White House will ‘make sure gas prices remain affordable’ heading into summer, Biden advisor says


A customer refuels at a Shell gas station in Hercules, California, US, on Tuesday, May 23, 2023. 
David Paul Morris | Bloomberg | Getty Images

President Joe Biden’s top economic advisor said Thursday the White House will “make sure gas prices remain affordable” when asked whether the administration would consider tapping the Strategic Petroleum Reserve.

“There are of course things that have been done in the past and we’ll continue to very closely monitor, make sure that gas prices remain affordable for so many American families going into the summer driving season,” National Economic Advisor Lael Brainard said at Semafor’s World Economy Summit.

Gasoline futures have risen nearly 29% this year with prices at the pump currently averaging $3.67 a gallon, according to the motorist association AAA. U.S. crude oil has gained 15% year to date on stronger demand, tighter supplies due to OPEC+ production cuts and mounting geopolitical risks in the MidEast and Eastern Europe.

“We’re highly attentive to the international oil markets and domestic gas prices. We’ll continue to monitor closely and want to make sure that those gas prices remain in current ranges,” Brainard said. U.S. crude oil hit a high of $87.67 per barrel this year before pulling back to around $83 a barrel.

Iran’s unprecedented weekend air assault on Israel has raised fears that an Israeli counterattack could trigger a wider war in the region that impacts crude oil supplies. The White House is keeping a close eye on “geostrategic risk” in the Middle East, Brainard said.

And Ukraine’s repeated drone strikes on Russian oil refineries also have the Biden administration concerned about their effect on prices. Defense Secretary Lloyd Austin told Congress last week that those attacks could have “a knock-on effect in terms of the global energy situation.”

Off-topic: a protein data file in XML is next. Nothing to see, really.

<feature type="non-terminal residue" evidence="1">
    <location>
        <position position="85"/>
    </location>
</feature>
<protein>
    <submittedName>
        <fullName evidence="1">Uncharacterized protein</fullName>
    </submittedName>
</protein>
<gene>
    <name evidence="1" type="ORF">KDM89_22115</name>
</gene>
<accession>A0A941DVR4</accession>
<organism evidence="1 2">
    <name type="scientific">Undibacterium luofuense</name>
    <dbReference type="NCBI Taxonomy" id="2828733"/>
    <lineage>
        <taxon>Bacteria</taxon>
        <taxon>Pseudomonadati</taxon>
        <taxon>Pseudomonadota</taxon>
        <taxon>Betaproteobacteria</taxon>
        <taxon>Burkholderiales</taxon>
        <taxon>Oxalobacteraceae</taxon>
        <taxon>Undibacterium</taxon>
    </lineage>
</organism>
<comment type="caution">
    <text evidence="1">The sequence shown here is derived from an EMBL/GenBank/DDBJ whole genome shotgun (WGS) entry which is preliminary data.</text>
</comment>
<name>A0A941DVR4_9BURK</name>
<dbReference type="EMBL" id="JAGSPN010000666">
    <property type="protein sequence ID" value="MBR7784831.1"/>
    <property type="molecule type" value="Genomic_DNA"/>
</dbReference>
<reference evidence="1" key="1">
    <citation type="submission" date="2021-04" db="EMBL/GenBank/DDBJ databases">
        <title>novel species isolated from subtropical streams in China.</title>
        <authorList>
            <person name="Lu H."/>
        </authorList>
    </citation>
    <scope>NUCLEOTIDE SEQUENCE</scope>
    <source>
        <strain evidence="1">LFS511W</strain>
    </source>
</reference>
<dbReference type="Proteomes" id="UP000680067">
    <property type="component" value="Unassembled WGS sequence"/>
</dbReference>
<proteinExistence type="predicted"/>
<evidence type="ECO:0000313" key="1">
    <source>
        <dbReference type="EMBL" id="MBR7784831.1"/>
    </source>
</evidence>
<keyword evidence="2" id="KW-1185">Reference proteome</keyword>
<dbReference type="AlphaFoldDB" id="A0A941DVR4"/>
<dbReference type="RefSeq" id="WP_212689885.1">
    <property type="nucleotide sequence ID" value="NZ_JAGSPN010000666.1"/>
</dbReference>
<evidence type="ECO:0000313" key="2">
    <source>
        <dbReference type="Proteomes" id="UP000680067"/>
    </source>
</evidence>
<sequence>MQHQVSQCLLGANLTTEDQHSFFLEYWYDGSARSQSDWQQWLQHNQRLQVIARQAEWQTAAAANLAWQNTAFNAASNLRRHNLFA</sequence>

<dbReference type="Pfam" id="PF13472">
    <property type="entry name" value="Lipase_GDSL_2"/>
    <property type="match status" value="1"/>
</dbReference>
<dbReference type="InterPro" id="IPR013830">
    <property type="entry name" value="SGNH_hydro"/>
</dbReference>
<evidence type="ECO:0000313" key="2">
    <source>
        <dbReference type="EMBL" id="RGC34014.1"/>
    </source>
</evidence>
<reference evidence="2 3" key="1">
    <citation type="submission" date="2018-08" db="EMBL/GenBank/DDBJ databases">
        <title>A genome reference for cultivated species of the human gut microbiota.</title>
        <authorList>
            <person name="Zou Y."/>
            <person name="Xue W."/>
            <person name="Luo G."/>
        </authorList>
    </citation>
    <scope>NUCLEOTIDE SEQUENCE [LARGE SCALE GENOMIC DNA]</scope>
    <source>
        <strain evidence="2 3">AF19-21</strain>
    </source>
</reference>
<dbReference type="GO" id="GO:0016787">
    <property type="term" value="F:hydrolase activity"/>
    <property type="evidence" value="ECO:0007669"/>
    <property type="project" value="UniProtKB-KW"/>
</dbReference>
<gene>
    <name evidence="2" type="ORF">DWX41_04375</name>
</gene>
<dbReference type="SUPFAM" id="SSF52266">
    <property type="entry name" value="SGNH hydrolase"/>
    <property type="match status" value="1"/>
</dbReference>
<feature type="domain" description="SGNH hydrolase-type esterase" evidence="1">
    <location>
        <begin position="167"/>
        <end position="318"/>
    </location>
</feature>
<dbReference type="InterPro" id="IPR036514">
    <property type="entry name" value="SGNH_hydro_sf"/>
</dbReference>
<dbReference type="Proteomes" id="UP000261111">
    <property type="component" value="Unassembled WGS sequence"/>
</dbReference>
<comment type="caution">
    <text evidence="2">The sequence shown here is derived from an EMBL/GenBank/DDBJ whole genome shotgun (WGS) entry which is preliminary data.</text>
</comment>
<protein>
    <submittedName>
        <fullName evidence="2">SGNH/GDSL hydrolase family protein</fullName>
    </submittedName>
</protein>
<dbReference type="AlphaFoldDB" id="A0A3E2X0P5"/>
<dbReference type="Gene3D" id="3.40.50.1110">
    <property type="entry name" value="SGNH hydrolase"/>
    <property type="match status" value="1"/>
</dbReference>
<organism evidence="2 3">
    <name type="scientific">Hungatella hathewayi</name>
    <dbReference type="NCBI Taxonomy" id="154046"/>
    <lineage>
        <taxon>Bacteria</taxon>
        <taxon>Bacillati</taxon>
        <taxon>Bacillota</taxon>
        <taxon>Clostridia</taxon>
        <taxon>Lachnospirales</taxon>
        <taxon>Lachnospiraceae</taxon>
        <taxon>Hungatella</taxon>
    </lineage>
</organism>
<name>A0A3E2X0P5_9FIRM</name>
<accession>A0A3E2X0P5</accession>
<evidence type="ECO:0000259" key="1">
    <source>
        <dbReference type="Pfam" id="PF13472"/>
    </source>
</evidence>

White House climate advisor John Podesta said Tuesday that Biden “will do what he can to make sure” gasoline is affordable, noting that the administration has in the past tapped the Strategic Petroleum Reserve to ease prices at the pump.

The White House released 180 million barrels from the SPR in 2022 as oil and gas prices surged in the wake of the Russian invasion of Ukraine. The reserve currently stands at about 365 million barrels, the lowest level in decades, a point of contention with Republicans in Congress.

Russia’s decision to deepen its cuts by 470,000 barrels per day to meet its pledges to OPEC+ could prove particularly problematic, according to a March research note from JPMorgan. The price of global benchmark Brent crude oil could approach $100 by September — just two months before the November presidential election — without countermeasure, according to the firm.

The chances of another release from the SPR will rise if gasoline prices move closer to $4 per gallon, which could happen as soon as May, according to JPMorgan. Despite the SPR’s low levels, the Biden administration has space to release another 60 million barrels of crude oil, according to the bank.

Oil prices have pulled back more than 3% this week as war fears eased along with Israel’s decision not to strike back immediately against Iran, but the situation remains highly uncertain. Daniel Yergin, vice chairman of S&P Global, said oil prices above $90 a barrel presents a problem for the broader market.

“It’s also a problem for inflation in general, and it’s a real problem if you’re an incumbent running for reelection,” Yergin told CNBC’s “Squawk Box” earlier this month.

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